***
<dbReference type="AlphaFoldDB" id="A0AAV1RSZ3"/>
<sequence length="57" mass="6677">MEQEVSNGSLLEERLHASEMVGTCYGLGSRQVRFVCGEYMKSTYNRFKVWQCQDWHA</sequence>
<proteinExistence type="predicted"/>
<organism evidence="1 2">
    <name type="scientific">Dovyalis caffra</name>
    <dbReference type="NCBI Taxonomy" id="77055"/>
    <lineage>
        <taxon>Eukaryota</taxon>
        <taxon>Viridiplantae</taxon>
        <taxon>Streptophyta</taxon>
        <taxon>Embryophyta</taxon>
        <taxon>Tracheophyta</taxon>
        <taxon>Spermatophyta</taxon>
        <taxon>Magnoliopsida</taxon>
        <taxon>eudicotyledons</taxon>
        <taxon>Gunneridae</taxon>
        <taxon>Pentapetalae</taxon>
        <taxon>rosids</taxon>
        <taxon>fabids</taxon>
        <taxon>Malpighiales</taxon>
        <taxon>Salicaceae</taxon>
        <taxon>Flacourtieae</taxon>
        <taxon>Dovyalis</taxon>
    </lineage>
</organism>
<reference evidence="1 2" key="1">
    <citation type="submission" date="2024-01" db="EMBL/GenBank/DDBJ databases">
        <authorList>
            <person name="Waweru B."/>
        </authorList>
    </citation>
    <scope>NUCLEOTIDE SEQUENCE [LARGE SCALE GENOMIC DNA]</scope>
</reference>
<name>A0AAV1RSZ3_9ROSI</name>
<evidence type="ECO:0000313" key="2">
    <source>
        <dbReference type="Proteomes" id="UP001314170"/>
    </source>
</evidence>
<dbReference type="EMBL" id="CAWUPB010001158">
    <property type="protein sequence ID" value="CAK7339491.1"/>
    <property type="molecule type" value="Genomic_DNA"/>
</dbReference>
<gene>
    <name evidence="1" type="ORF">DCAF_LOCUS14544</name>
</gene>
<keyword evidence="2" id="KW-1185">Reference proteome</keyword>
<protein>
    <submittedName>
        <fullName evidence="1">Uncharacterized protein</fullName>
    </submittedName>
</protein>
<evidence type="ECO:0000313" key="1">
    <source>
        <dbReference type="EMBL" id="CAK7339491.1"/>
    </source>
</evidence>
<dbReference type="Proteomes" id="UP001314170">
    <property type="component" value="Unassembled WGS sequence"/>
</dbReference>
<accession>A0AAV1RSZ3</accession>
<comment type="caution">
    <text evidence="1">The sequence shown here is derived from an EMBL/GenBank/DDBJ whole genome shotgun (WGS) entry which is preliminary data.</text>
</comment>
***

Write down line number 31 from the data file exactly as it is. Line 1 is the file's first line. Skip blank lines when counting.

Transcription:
    </citation>